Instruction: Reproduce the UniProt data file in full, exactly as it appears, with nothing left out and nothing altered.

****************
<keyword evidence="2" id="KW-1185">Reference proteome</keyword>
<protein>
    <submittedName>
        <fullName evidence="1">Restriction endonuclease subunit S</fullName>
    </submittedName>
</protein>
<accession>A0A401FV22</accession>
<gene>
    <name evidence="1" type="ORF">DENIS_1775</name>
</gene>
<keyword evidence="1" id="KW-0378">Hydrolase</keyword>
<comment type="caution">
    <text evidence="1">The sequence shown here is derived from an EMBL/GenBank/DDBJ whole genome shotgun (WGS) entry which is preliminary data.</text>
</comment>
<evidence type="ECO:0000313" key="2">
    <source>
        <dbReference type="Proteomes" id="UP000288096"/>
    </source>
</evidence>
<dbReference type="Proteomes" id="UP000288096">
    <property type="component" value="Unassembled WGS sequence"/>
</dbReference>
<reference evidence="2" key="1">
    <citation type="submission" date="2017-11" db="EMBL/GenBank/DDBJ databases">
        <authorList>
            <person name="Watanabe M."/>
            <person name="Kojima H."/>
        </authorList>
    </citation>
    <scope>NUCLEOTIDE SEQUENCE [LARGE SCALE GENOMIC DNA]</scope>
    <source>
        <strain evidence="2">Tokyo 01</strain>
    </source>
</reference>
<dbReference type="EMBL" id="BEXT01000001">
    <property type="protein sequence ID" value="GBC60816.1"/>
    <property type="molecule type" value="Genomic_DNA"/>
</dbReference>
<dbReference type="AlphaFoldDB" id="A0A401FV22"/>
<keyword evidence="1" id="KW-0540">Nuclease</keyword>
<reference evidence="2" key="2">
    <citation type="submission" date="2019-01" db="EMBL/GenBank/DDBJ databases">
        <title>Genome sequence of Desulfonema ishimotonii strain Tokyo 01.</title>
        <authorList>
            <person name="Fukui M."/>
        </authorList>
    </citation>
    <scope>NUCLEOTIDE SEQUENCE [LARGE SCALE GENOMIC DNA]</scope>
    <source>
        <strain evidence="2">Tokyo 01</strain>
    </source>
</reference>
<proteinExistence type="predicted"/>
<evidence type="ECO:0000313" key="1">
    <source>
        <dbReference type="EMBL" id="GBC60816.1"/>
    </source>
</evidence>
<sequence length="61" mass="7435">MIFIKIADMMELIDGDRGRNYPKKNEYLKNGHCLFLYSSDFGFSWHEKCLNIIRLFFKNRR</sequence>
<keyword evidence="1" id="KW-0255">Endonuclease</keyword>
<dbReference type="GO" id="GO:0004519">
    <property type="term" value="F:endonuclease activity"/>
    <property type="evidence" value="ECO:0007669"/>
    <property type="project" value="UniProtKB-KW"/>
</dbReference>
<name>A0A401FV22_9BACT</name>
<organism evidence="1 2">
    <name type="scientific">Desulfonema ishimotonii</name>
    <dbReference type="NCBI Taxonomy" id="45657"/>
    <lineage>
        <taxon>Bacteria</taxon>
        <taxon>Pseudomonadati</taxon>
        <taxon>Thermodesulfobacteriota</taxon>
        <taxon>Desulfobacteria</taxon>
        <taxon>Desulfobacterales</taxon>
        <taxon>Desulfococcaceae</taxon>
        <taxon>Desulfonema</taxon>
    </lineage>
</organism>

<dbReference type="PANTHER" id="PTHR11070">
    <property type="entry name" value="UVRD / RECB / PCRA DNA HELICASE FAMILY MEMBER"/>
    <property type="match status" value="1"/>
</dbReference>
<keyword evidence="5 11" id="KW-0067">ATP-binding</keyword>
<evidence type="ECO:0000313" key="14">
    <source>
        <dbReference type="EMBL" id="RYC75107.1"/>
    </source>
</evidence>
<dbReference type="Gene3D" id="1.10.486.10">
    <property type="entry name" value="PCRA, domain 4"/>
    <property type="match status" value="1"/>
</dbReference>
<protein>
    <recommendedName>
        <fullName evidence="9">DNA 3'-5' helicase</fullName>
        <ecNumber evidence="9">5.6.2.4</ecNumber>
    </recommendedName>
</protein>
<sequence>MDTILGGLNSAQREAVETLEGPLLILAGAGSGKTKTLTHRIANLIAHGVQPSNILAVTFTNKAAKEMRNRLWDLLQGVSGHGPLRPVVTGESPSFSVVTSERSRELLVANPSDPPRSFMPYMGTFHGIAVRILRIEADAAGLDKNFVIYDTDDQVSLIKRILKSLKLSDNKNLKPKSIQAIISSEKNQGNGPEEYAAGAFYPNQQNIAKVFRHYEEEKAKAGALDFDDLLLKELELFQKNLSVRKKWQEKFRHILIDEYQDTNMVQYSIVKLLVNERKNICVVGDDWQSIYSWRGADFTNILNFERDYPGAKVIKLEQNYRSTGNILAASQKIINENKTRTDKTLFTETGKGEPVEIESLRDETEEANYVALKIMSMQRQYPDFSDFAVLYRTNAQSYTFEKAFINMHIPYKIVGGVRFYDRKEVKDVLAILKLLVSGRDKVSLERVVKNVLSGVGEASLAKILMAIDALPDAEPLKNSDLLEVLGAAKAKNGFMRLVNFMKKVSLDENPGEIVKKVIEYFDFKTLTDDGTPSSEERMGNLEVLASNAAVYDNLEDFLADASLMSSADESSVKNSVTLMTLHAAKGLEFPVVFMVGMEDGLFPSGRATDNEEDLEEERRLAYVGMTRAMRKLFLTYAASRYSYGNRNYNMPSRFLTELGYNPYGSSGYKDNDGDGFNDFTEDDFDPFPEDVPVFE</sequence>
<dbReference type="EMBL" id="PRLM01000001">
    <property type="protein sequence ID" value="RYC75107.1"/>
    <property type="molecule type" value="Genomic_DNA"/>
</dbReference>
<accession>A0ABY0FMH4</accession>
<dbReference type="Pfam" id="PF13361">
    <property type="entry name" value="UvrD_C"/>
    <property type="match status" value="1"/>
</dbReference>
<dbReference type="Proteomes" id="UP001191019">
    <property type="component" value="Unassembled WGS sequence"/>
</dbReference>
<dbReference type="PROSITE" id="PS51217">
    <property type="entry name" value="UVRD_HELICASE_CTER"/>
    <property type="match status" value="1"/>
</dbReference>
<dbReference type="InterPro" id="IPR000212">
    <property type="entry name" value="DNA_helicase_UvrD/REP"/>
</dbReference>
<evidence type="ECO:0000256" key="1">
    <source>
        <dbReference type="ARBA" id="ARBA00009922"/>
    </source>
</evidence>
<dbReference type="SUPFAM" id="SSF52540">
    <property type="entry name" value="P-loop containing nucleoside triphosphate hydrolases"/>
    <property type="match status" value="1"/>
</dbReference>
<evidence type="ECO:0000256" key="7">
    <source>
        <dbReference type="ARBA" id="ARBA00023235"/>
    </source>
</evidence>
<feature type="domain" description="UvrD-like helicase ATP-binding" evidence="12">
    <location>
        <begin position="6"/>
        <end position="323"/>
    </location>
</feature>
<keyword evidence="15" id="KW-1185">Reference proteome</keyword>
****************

<keyword evidence="2" id="KW-1185">Reference proteome</keyword>
<protein>
    <submittedName>
        <fullName evidence="1">Restriction endonuclease subunit S</fullName>
    </submittedName>
</protein>
<accession>A0A401FV22</accession>
<gene>
    <name evidence="1" type="ORF">DENIS_1775</name>
</gene>
<keyword evidence="1" id="KW-0378">Hydrolase</keyword>
<comment type="caution">
    <text evidence="1">The sequence shown here is derived from an EMBL/GenBank/DDBJ whole genome shotgun (WGS) entry which is preliminary data.</text>
</comment>
<evidence type="ECO:0000313" key="2">
    <source>
        <dbReference type="Proteomes" id="UP000288096"/>
    </source>
</evidence>
<dbReference type="Proteomes" id="UP000288096">
    <property type="component" value="Unassembled WGS sequence"/>
</dbReference>
<reference evidence="2" key="1">
    <citation type="submission" date="2017-11" db="EMBL/GenBank/DDBJ databases">
        <authorList>
            <person name="Watanabe M."/>
            <person name="Kojima H."/>
        </authorList>
    </citation>
    <scope>NUCLEOTIDE SEQUENCE [LARGE SCALE GENOMIC DNA]</scope>
    <source>
        <strain evidence="2">Tokyo 01</strain>
    </source>
</reference>
<dbReference type="EMBL" id="BEXT01000001">
    <property type="protein sequence ID" value="GBC60816.1"/>
    <property type="molecule type" value="Genomic_DNA"/>
</dbReference>
<dbReference type="AlphaFoldDB" id="A0A401FV22"/>
<keyword evidence="1" id="KW-0540">Nuclease</keyword>
<reference evidence="2" key="2">
    <citation type="submission" date="2019-01" db="EMBL/GenBank/DDBJ databases">
        <title>Genome sequence of Desulfonema ishimotonii strain Tokyo 01.</title>
        <authorList>
            <person name="Fukui M."/>
        </authorList>
    </citation>
    <scope>NUCLEOTIDE SEQUENCE [LARGE SCALE GENOMIC DNA]</scope>
    <source>
        <strain evidence="2">Tokyo 01</strain>
    </source>
</reference>
<proteinExistence type="predicted"/>
<evidence type="ECO:0000313" key="1">
    <source>
        <dbReference type="EMBL" id="GBC60816.1"/>
    </source>
</evidence>
<sequence length="61" mass="7435">MIFIKIADMMELIDGDRGRNYPKKNEYLKNGHCLFLYSSDFGFSWHEKCLNIIRLFFKNRR</sequence>
<keyword evidence="1" id="KW-0255">Endonuclease</keyword>
<dbReference type="GO" id="GO:0004519">
    <property type="term" value="F:endonuclease activity"/>
    <property type="evidence" value="ECO:0007669"/>
    <property type="project" value="UniProtKB-KW"/>
</dbReference>
<name>A0A401FV22_9BACT</name>
<organism evidence="1 2">
    <name type="scientific">Desulfonema ishimotonii</name>
    <dbReference type="NCBI Taxonomy" id="45657"/>
    <lineage>
        <taxon>Bacteria</taxon>
        <taxon>Pseudomonadati</taxon>
        <taxon>Thermodesulfobacteriota</taxon>
        <taxon>Desulfobacteria</taxon>
        <taxon>Desulfobacterales</taxon>
        <taxon>Desulfococcaceae</taxon>
        <taxon>Desulfonema</taxon>
    </lineage>
</organism>

<dbReference type="PANTHER" id="PTHR11070">
    <property type="entry name" value="UVRD / RECB / PCRA DNA HELICASE FAMILY MEMBER"/>
    <property type="match status" value="1"/>
</dbReference>
<keyword evidence="5 11" id="KW-0067">ATP-binding</keyword>
<evidence type="ECO:0000313" key="14">
    <source>
        <dbReference type="EMBL" id="RYC75107.1"/>
    </source>
</evidence>
<dbReference type="Gene3D" id="1.10.486.10">
    <property type="entry name" value="PCRA, domain 4"/>
    <property type="match status" value="1"/>
</dbReference>
<protein>
    <recommendedName>
        <fullName evidence="9">DNA 3'-5' helicase</fullName>
        <ecNumber evidence="9">5.6.2.4</ecNumber>
    </recommendedName>
</protein>
<sequence>MDTILGGLNSAQREAVETLEGPLLILAGAGSGKTKTLTHRIANLIAHGVQPSNILAVTFTNKAAKEMRNRLWDLLQGVSGHGPLRPVVTGESPSFSVVTSERSRELLVANPSDPPRSFMPYMGTFHGIAVRILRIEADAAGLDKNFVIYDTDDQVSLIKRILKSLKLSDNKNLKPKSIQAIISSEKNQGNGPEEYAAGAFYPNQQNIAKVFRHYEEEKAKAGALDFDDLLLKELELFQKNLSVRKKWQEKFRHILIDEYQDTNMVQYSIVKLLVNERKNICVVGDDWQSIYSWRGADFTNILNFERDYPGAKVIKLEQNYRSTGNILAASQKIINENKTRTDKTLFTETGKGEPVEIESLRDETEEANYVALKIMSMQRQYPDFSDFAVLYRTNAQSYTFEKAFINMHIPYKIVGGVRFYDRKEVKDVLAILKLLVSGRDKVSLERVVKNVLSGVGEASLAKILMAIDALPDAEPLKNSDLLEVLGAAKAKNGFMRLVNFMKKVSLDENPGEIVKKVIEYFDFKTLTDDGTPSSEERMGNLEVLASNAAVYDNLEDFLADASLMSSADESSVKNSVTLMTLHAAKGLEFPVVFMVGMEDGLFPSGRATDNEEDLEEERRLAYVGMTRAMRKLFLTYAASRYSYGNRNYNMPSRFLTELGYNPYGSSGYKDNDGDGFNDFTEDDFDPFPEDVPVFE</sequence>
<dbReference type="EMBL" id="PRLM01000001">
    <property type="protein sequence ID" value="RYC75107.1"/>
    <property type="molecule type" value="Genomic_DNA"/>
</dbReference>
<accession>A0ABY0FMH4</accession>
<dbReference type="Pfam" id="PF13361">
    <property type="entry name" value="UvrD_C"/>
    <property type="match status" value="1"/>
</dbReference>
<dbReference type="Proteomes" id="UP001191019">
    <property type="component" value="Unassembled WGS sequence"/>
</dbReference>
<dbReference type="PROSITE" id="PS51217">
    <property type="entry name" value="UVRD_HELICASE_CTER"/>
    <property type="match status" value="1"/>
</dbReference>
<dbReference type="InterPro" id="IPR000212">
    <property type="entry name" value="DNA_helicase_UvrD/REP"/>
</dbReference>
<evidence type="ECO:0000256" key="1">
    <source>
        <dbReference type="ARBA" id="ARBA00009922"/>
    </source>
</evidence>
<dbReference type="SUPFAM" id="SSF52540">
    <property type="entry name" value="P-loop containing nucleoside triphosphate hydrolases"/>
    <property type="match status" value="1"/>
</dbReference>
<evidence type="ECO:0000256" key="7">
    <source>
        <dbReference type="ARBA" id="ARBA00023235"/>
    </source>
</evidence>
<feature type="domain" description="UvrD-like helicase ATP-binding" evidence="12">
    <location>
        <begin position="6"/>
        <end position="323"/>
    </location>
</feature>
<keyword evidence="15" id="KW-1185">Reference proteome</keyword>